The bracket figure in Table 1 designates an average molecular weight of polyacrylic acid or acrylic acid copolymer, the molecular weight being computed according to the aforementioned method of calculation.
1.0 g of the thus obtained setting solution was mixed and kneaded for about 30 seconds with 1.4 g of the dental cement powders (made by G-C Dental Industrial Corp., Trade Name New Lusilex). The setting time, compressive strength and film thickness of the resultant product were measured according to the method set out in JIS T6602. (Said powders are prepared by sintering at high temperatures a material consisting of 40 % of silica sand, 26 % of alumina, 12 % of sodium fluoride, 15 % of lime carbonate and 7 % of lime phosphate).
The results are shown in Table 2 wherein the Comparative Example 4, i.e., the test results of the polycarboxylate cement made by E company and the specification of JIS T6602 relating to the zinc phosphate cement are also tabulated.
TABLE 2______________________________________ Powder/ Compressive liquid Setting Strength Film ration P/L time after 24 thicknessExample (by weight) (min.) hours (Kg/cm2) (micron)______________________________________1 1.4/1.0 6.0 1420 302 1.4/1.0 5.5 1380 253 1.4/1.0 6.0 1330 284 1.4/1.0 6.5 1450 255 1.4/1.0 6.0 1510 306 1.4/1.0 6.5 1470 247 1.4/1.0 6.0 1530 258 1.4/1.0 6.0 1550 29ComparativeExample 1 1.4/1.0 8.5 930 30ComparativeExample 2 1.4/1.0 12.0 850 35ComparativeExample 3 1.4/1.0 15.0 1090 25ComparativeExample 4 *1.5/1.0 6.5 540 25JIS 4˜8 more than 700 less than 40______________________________________
It is evident from the test results that the setting time according to this invention falls in the range of 5 to 6 minutes, this is considered most acceptable from a clinical viewpoint, and the compressive strength is about three times that of the conventional polycarboxylate cement. In addition, because of its excellent fluidity the mixed cement, when used to set a prosthetics to teeth, provides an extremely thin film in the order of 30μ so that it is possible to firmly cement inlays, crowns and bridges in place. It is further possible to reduce tooth pulp damage due to the phosphoric acid.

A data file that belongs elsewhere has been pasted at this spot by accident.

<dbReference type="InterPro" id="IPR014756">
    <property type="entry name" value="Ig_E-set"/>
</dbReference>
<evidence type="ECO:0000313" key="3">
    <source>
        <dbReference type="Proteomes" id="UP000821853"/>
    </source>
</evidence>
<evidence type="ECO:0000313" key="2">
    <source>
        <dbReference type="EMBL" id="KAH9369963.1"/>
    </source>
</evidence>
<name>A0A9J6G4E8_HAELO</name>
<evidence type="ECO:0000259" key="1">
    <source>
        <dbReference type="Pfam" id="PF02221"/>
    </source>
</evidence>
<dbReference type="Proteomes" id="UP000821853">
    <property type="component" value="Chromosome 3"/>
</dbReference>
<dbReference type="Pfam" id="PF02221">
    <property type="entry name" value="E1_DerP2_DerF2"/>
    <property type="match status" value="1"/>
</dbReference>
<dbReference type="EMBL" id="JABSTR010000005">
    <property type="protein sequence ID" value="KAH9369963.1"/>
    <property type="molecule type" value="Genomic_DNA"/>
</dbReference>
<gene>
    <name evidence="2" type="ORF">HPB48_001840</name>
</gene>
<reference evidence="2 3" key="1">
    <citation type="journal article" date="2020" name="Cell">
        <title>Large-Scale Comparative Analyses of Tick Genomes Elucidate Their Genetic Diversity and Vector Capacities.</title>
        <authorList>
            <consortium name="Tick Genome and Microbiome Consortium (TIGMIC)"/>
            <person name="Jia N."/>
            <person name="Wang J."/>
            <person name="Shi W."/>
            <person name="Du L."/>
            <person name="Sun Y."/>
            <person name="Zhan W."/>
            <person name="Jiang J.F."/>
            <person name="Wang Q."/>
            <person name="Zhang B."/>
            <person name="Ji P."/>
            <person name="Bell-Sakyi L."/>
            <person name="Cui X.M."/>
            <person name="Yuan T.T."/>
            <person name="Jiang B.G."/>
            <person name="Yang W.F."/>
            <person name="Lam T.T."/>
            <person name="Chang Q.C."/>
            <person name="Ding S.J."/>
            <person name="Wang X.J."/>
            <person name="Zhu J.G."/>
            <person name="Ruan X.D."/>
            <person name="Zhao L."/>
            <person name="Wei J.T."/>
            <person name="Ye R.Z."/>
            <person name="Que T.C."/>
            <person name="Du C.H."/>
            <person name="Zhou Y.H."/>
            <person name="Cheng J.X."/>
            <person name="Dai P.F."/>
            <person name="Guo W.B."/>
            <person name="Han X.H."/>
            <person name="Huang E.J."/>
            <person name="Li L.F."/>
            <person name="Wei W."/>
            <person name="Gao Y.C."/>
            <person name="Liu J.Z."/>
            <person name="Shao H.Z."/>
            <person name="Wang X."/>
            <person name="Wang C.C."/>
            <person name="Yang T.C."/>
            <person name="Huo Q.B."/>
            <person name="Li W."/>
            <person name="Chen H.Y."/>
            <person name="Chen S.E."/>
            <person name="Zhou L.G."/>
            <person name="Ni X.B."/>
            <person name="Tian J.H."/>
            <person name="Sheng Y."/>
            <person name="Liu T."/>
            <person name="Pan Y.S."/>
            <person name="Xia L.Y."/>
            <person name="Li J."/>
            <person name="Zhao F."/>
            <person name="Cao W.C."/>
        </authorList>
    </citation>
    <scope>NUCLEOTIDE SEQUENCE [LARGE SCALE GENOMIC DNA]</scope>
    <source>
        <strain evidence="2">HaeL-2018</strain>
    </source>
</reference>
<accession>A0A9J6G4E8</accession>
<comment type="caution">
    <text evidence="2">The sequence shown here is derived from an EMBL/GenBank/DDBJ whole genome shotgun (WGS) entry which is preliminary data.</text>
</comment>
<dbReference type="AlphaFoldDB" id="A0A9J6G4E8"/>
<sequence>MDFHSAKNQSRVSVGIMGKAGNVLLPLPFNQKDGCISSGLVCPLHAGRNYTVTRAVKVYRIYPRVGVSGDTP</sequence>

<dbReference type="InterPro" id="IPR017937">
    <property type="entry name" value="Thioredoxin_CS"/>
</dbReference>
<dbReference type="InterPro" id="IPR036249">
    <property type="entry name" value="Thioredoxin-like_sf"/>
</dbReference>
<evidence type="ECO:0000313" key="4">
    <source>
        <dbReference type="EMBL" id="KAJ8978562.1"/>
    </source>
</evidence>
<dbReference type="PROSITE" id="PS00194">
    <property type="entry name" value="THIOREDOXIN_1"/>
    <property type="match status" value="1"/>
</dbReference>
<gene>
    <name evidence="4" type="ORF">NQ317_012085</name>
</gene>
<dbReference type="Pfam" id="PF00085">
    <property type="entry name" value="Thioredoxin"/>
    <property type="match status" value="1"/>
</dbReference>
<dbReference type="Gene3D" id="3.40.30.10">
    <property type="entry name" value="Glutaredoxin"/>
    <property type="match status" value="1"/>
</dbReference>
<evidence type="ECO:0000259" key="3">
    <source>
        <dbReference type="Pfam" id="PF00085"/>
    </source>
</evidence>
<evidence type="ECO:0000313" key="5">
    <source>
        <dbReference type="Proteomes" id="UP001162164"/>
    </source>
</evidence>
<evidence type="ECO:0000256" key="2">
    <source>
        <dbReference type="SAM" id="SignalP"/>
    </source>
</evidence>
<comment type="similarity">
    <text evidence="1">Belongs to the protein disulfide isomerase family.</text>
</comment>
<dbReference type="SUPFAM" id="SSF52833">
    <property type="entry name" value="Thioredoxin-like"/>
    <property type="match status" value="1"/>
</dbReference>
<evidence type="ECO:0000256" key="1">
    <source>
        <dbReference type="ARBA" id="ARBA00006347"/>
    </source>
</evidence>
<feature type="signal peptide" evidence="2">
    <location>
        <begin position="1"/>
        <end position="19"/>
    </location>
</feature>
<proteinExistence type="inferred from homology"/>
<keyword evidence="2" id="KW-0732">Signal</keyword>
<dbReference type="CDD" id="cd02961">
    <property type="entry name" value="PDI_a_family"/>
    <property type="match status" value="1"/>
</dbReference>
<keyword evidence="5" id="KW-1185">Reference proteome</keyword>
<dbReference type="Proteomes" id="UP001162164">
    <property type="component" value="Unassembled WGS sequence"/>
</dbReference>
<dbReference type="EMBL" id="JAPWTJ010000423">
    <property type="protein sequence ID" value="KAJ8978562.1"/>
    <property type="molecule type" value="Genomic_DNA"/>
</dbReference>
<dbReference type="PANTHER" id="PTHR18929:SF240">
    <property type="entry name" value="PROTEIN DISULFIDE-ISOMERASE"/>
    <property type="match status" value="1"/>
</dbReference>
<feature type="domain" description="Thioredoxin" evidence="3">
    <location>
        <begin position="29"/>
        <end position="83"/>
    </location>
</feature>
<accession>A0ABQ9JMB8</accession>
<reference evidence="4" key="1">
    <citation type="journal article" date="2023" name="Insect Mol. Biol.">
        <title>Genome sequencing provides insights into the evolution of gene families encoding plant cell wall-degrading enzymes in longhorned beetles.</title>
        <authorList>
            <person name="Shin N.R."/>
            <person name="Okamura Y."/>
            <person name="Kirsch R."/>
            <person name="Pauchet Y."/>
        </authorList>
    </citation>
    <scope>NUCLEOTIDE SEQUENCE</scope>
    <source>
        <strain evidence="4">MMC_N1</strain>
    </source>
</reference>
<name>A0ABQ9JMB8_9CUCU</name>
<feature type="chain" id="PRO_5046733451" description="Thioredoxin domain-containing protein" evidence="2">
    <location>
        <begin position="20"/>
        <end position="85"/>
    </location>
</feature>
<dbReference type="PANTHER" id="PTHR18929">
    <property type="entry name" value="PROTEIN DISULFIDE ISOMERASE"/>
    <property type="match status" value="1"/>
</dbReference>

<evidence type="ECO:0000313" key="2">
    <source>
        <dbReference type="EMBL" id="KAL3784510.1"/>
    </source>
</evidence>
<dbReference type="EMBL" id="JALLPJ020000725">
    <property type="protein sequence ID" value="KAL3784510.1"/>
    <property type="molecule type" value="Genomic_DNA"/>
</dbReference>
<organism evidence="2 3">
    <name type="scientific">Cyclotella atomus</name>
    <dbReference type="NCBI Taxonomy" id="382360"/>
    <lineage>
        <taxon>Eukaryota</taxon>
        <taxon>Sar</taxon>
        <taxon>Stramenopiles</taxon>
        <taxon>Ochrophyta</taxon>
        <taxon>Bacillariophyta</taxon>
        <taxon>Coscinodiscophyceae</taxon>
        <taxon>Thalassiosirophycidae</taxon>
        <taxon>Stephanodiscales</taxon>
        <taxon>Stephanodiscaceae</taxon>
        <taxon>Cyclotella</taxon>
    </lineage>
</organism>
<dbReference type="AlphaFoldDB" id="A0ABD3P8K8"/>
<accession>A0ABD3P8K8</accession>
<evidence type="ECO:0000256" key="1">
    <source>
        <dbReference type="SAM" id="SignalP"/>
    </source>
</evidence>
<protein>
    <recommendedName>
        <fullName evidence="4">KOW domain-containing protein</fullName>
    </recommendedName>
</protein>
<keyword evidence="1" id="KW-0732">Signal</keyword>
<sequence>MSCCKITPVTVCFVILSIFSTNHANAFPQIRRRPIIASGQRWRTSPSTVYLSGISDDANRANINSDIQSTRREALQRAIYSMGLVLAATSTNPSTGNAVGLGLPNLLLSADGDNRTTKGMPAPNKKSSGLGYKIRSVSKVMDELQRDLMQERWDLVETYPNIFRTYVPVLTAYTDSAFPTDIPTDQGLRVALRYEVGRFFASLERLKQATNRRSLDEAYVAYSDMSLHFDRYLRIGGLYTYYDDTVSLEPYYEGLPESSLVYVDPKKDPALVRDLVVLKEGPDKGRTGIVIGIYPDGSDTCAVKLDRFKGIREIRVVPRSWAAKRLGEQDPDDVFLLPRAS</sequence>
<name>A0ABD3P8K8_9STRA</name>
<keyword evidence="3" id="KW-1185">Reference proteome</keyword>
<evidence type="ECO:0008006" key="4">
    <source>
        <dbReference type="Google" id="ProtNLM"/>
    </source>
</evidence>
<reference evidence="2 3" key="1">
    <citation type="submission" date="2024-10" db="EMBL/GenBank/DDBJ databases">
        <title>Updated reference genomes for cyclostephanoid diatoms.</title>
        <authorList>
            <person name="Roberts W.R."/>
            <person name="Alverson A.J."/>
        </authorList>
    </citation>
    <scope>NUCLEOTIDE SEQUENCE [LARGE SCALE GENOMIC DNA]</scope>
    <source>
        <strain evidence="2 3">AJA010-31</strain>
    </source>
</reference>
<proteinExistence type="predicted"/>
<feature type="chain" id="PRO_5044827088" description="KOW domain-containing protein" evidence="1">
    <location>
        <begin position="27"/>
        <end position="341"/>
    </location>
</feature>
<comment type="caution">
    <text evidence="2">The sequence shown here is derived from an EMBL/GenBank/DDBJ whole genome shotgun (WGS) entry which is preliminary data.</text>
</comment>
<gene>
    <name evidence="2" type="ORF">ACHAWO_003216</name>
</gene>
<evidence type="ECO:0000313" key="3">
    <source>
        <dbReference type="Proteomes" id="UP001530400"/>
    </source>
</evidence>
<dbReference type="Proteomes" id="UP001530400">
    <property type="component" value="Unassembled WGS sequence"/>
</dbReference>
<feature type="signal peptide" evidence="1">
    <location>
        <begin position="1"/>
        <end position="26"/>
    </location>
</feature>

The setting time and compressive strength of the materials obtained by mixing for about 30 seconds 1.0 g of the setting solution of Examples 1 to 3 with 2.2 g of the aforementioned dental cement powders were measured according to the method set out in JIS T6603. The results are shown in Table 3 wherein the Comparative Example, i.e., the test results of the silicate cement made by W company and the specification of JIS T6603 concerning the silicate cement are also tabulated.
TABLE 3______________________________________ Powder/liquid Setting Compressive strength ration P/L time after 24 hoursExample (by weight) (min.) (Kg/cm2)______________________________________9 2.2/1.0 4.0 212010 2.2/1.0 3.5 221011 2.2/1.0 4.5 2050ComparativeExample 5 2.2/1.0 3.5 1890JIS 3˜8 more than 1500______________________________________
The respective setting solutions used in Examples 9 to 11 have the same composition as those employed in Example 1 to 3.
As evident from these results, a glass ionomer cement using the setting solution of this invention affords a novel dental adhesive cement which eliminates deficiency inherent in the conventional polycarboxylate cement without affecting adversely the characteristic features thereof. In addition, this novel cement also affords a filling cement for anterior teeth which is free from the deficiencies of the conventional silicate cement by varying selectively a powder/liquid ratio.
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|U.S. Classification||523/116, 106/35, 528/950, 524/560, 433/228.1, 524/556|
|International Classification||A61K6/083, A61K6/06|
|Cooperative Classification||A61K6/0835, Y10S528/92|
|Apr 30, 1985||DI||Adverse decision in interference|
Effective date: 19840703